It's not for nothing that people feel they are no longer in control - because in truth they are not. The smoking ban came, devastating UK nightlife and it was beyond our power to secure derogations. It really ought to be a local matter. But it isn't. Whether you agree with the ban or not is neither here nor there. It's an example of something with serious fallout and serious social implications that we the public had no say in.

We can then expand this to grumbles about EU rules allowing larger lorries on our roads driven by foreign drivers, causing more accidents and undercutting UK hauliers. Any remedial measures we might take can be overturned by the Commission or the ECJ because that is where the supreme authority resides. We are just not in control of our country and it's only going to get worse especially as the global network of treaties and conventions ossifies. We are building a global technocracy over which the people have no authority.

The ultimate consequence of this is a politically disengaged public where we get used to the idea that when something is going wrong that's just the way things are and we have to get used to it. As demoralising as that is, that mentality also extends deep into local and national government. We simply tell ourselves that this is one of the sacrifices we make in the greater good - being part of a club that makes us richer. But does it? Evidently not for half of the country or more.

Back in the days of Ukip, it was described as a single issue party banging on about "Europe". The point though, was that "Europe" never was a single issue. It's every issue and everything it touches has implications for something else be it an economic or a social cost. Freedom of movement has had its own social implications - especially for the bottom two deciles and where you have a single market in people and goods you have single market in crime - from Romanian pickpockets to industrial scale counterfeiting and fraud.

The point for me is that all of the trade advantages of the EU can be done through normal intergovernmental processes without the transfer of political authority. We do so, though, because the EU is not primarily a trade entity. It is a political project which views national sovereignty as an impediment to accomplishing its political and economic goals - and once it gets the power it never gives it back. The consequence of that is a nation unable to swiftly correct and improve laws when errors occur. That almost saw North Sea cod fished to extinction.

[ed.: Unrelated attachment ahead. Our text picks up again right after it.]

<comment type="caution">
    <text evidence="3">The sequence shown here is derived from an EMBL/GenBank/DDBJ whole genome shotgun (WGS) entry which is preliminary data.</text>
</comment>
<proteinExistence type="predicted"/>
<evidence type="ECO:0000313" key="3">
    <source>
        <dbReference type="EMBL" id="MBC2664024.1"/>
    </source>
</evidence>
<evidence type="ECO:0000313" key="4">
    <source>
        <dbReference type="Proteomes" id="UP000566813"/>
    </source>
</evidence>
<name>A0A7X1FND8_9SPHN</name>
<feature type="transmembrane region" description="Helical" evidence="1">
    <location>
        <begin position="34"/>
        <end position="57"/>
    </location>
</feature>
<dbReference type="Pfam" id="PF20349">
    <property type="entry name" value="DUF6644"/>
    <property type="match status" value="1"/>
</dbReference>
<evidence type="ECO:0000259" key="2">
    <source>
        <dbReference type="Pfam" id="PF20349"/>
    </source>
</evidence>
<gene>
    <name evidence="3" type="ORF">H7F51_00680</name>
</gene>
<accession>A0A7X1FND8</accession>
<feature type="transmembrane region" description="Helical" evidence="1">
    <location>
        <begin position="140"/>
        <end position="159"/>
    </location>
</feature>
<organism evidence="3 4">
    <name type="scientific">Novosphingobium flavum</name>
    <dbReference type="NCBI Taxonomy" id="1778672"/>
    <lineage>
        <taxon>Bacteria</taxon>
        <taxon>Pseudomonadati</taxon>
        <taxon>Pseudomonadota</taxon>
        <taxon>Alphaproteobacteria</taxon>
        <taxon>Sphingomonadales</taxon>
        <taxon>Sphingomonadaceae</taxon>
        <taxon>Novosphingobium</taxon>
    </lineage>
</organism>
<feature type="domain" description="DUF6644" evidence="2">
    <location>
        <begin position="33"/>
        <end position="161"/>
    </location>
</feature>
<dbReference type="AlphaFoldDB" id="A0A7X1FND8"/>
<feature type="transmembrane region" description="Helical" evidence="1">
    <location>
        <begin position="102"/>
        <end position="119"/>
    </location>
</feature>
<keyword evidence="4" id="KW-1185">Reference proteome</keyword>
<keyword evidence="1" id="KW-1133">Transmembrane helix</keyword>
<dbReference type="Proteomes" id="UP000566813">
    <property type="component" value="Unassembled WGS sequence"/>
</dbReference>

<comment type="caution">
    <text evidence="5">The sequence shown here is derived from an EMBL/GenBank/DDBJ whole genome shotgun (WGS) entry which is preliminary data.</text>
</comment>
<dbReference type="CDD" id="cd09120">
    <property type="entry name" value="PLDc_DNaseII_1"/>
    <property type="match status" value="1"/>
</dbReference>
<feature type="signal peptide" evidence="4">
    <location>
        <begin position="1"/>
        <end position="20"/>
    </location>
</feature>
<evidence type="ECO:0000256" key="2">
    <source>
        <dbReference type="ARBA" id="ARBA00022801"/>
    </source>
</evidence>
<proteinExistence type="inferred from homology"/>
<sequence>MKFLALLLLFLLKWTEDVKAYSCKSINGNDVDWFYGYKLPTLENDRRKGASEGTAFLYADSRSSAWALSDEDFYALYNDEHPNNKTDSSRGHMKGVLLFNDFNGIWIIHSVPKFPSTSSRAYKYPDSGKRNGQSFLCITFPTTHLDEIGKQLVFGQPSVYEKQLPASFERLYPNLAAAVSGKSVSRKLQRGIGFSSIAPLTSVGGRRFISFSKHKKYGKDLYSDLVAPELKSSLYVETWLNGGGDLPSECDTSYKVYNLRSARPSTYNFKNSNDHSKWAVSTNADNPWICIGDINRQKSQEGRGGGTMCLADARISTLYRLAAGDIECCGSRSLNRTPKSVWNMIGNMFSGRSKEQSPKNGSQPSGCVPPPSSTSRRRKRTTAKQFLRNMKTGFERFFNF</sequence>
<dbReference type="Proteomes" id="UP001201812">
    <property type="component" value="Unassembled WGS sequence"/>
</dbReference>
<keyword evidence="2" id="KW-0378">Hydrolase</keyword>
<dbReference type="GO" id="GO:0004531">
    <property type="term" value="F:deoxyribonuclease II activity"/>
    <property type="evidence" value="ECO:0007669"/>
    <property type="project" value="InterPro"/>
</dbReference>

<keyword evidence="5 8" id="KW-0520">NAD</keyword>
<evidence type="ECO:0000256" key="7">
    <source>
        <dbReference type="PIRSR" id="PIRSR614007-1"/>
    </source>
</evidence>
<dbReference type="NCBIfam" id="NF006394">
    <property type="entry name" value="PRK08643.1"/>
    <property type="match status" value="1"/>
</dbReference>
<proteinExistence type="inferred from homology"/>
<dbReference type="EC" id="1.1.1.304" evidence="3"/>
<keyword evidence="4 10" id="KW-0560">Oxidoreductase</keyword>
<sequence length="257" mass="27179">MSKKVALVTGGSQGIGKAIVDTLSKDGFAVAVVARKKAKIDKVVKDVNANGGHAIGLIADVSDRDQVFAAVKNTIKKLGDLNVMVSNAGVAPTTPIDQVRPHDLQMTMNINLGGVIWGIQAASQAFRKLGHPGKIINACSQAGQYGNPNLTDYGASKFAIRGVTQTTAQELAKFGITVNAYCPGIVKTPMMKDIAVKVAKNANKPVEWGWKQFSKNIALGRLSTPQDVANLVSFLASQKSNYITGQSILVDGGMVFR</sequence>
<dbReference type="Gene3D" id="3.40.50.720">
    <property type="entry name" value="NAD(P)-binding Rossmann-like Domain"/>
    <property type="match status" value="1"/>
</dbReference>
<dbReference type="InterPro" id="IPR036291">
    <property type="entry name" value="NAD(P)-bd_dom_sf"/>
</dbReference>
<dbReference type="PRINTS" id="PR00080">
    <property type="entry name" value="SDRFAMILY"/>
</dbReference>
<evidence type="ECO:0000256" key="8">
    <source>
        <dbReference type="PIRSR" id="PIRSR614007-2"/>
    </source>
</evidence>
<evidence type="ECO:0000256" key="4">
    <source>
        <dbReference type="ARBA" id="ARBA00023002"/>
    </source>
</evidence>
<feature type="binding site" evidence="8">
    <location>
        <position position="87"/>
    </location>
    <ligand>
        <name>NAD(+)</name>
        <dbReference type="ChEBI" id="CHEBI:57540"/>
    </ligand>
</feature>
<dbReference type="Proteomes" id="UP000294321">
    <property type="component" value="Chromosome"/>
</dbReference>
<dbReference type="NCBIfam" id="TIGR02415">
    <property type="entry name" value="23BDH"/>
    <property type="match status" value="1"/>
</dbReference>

The case for EU membership is largely a narcissistic and superficial one and one easily communicated. Were it not for the fact that leading voices for Remain are so utterly snobbish, condescending and authoritarian, there is a good chance they'd have won the 2016 referendum. The case for exit was poorly made and miscommunicated, precisely because it cannot be conveyed well with empty platitudes and slogans. One can almost see why strategists settled on such a banale phrase as "take back control".

Though the mechanics of trade have changes and the political landscape has shifted, the argument against the EU is the same now as it was in 1975. The EU has only one destination and that is to become a fully fledged government with minimal democratic oversight and one which  will always prioritise its founding ideology over the needs of people. It is not just anti-democratic. It is anti-human.

If we believe that government should be by the people for the people, and that there should be no higher authority, an entity such as the EU ought to be viewed as intolerable and monstrous.  Its success has depended entirely on its gradual encroachment and its superficial appearance of a democracy - (the whole point of its faux-parliament). We have hollowed out the definition of democracy to such an extent where we no longer know what it is. But when you ask in what way can the people meaningfully organise to propose, amend or repeal law in the EU and the answer is stark. Not by any measure do I recognise it as a democracy.

It is for these reasons I am not at all persuaded by the economic arguments. GDP may be a concern but it cannot be our overriding consideration. The right to meaningfully express ourselves through the vote is something we have always considered worth fighting for and dying for. It's a troubling sign of the times that we would trade it away for the sake of anemic growth inside the EU. Leaving the EU may come at a high price but we do so to preserve something of far greater value.